intravenously (IV, injecting, “shooting up”), smoking, as well as by ingesting it. The intravenous
method of administration seems to be the most commonly used method due to how quickly the
drug can reach the bloodstream. Individuals who have difficulty with finding a vein to inject the
drugs into turn to less commonly used methods of administration such as using a syringe without
the sharp needle tip and injecting the drugs rectally.
Norepinephrine and Catecholamines Dopamine are affected by CNS Stimulants Drug,
with Dopamine being responsible for the reinforcement of rewarding behaving while
Norepinephrine affects an individual’s blood pressure, heart rate, blood sugar breathing, and
flow of blood through the blood vessels (NIDA).
Due to the mechanism of action, CNS stimulant drugs give the individual using the drug
a great sense and feeling of euphoria. The Catecholamines Dopamine are active as soon as the
individual uses the stimulant drug heart rate and blood pressure is increased and his/her breathing
is increased which gives the user a sense and feeling of wakefulness as well as a decrease in
his/her appetite (NIDA). Long-term use of CNS stimulant drugs can cause the individual using
the drug to experience extreme weight loss, paranoia, hallucination, delusions, anxiety,
confusion, loss of memory, disturbance in sleep, and dental issues (Drug Policy Alliance).
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Similarities and Differences Between Narcotics Analgesics & CNS Stimulant Drugs
The main similarity between Narcotics Analgesics and CNS Stimulant Drug is the high
probability of long-term dependence and abuse of the drug being used. Narcotic Analgesics and
CNS Stimulant drugs both have effects on the reward system in an individual’s brain by
releasing Dopamine and Endorphins (NIDA). The main difference between Narcotics Analgesic
and CNS Stimulant drugs is the effects that each of the drugs will have on the individual using it.
Narcotics tend to have depressive effects on the individual using it while on the other hand, CNS
Stimulants stimulate the individual.
Medical detox along with the use the Methadone or Suboxone is a commonly used
treatment method for Narcotic treatment. Methadone or Suboxone can be to assist with
withdrawal symptoms that the individual is likely to experience (Capuzzi & Stau'er 2016).
Unforuntely, at the present, there are no medical treatment for withdrawal from CNS stimulant
users that have been approved. Withdrawal symptoms are usually the opposite of the effects of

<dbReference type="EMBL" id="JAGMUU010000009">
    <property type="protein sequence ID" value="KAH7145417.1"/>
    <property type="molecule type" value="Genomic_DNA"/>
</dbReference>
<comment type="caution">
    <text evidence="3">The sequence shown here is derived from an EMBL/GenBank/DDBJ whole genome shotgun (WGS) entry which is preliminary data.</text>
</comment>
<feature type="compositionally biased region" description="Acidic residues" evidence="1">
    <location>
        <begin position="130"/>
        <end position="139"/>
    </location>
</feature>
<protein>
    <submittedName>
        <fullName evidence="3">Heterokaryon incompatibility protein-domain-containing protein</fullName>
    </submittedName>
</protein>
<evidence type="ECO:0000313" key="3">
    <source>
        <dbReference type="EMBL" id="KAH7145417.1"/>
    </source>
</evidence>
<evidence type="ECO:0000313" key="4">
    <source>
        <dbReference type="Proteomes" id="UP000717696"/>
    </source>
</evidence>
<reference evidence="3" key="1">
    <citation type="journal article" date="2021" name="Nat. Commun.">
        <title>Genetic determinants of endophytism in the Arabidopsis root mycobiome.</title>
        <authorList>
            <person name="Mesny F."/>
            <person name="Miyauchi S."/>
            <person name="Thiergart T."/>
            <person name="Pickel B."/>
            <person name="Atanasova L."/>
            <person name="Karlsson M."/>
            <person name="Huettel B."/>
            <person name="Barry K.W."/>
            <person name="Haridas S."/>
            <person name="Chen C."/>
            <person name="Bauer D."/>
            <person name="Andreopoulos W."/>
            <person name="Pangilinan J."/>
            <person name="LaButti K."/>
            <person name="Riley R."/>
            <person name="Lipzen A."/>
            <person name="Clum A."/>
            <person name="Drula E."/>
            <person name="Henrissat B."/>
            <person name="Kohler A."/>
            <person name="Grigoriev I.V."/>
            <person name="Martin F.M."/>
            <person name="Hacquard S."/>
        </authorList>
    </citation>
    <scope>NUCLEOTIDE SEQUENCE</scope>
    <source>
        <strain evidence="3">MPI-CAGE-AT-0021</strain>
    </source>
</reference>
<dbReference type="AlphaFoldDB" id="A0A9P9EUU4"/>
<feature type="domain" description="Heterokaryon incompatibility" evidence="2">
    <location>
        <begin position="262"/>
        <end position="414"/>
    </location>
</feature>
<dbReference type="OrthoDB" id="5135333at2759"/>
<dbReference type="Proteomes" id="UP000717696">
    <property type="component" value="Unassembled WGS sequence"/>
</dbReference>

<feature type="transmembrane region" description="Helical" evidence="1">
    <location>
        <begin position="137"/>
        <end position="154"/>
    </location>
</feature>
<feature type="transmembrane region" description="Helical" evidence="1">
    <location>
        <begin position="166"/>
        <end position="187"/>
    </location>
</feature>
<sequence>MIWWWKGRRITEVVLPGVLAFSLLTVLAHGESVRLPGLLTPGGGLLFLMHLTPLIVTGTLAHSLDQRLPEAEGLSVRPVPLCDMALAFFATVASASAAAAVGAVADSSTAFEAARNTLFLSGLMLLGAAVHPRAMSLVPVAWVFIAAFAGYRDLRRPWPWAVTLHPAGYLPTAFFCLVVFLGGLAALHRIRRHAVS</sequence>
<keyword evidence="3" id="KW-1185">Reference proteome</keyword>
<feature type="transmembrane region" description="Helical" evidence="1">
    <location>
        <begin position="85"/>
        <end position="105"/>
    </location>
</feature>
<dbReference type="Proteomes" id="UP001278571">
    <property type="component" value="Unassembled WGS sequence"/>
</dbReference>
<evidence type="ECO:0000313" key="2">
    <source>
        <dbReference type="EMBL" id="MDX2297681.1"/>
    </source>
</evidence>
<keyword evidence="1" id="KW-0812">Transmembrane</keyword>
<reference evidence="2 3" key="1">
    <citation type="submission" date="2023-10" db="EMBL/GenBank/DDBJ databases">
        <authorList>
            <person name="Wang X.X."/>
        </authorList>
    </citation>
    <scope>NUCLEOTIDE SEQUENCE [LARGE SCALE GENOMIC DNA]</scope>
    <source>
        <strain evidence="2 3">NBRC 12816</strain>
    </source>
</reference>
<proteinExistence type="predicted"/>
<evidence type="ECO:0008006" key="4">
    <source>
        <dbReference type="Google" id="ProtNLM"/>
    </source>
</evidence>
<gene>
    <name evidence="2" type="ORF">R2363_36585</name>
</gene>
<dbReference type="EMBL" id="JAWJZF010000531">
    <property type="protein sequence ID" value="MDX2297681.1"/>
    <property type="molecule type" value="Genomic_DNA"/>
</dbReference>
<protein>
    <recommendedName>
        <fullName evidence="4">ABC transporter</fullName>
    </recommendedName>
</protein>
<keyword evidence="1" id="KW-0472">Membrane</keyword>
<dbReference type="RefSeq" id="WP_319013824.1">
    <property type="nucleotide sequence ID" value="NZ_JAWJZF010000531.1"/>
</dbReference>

the drug being used. For example, individuals who use CNS stimulant drugs experience
increased sleep and an increase in appetite during withdrawal, whereas individuals actively using
CNS stimulants tend to experience a lack of sleep and a decrease in appetite. The detox phase
and withdrawal stage of the main difference between Narcotics and CNS Stimulant drugs. As a
social worker is it very vital to have a clear understanding of the addiction model as well as
various withdrawal symptoms. According to the disease model, “addiction is progressive and
incurable” (Capuzzi & Stau'er 2016). This can give the indication that being completely
abstinent from all substances is the one and only way to achieve true sobriety, which can cause
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some individuals to believe that the assistance of medication does not equate to true sobriety. As
a social worker, it is also very important to have knowledge of any biases that could interfere
with the progression of a client. The Various drugs being categorized can assist social workers
with being to have a clear understanding of the similarities and differences that lies between each
drug. Drugs belonging to the same drug group will tend to have the same results as one another.
Although Narcotics and CNS Stimulant drugs operate and affect the body differently, they are
both equally highly addictive with the same potential to cause the individual to become
dependent on the drug being used. It is also very vital as a social worker, to have an
understanding and knowledge of how the drugs are administered, the drug's mechanism of
action, the physical effects of the drug, as well as the similarities and differences when rendering
services and treatment to clients. Having an understanding and knowledge of these things is also
helpful in assisting the social worker with developing an effective individual treatment plan for
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Anderson, L. A. (2019, April 1). Understanding opioid (Narcotic) pain medications.
Capuzzi, D., & Stauffer, M. D. (2016). Foundations of addiction counseling (3rd ed.). Pearson
Ciccarone, D. (2011). Stimulant abuse: Pharmacology, cocaine, methamphetamine, treatment,
attempts at pharmacotherapy. PubMed Central
Cockroft, A. (2017). Congress Blewett by not explicitly making the Fair Sentencing Act of 2010
Retroactive. The Journal of Criminal Law & Criminology, 107(3), 325-360.
Drug Policy Alliance. (n.d.). Drug facts. https://www.drugpolicy.org/drug-facts
King, M. (2017, May 5). 7 categories of drugs identified by drug recognition experts.
National Institute on Drug Abuse. (n.d.). Drugs of abuse. National Institute on Drug Abuse
(NIDA) |. https://www.drugabuse.gov/drugs-abuse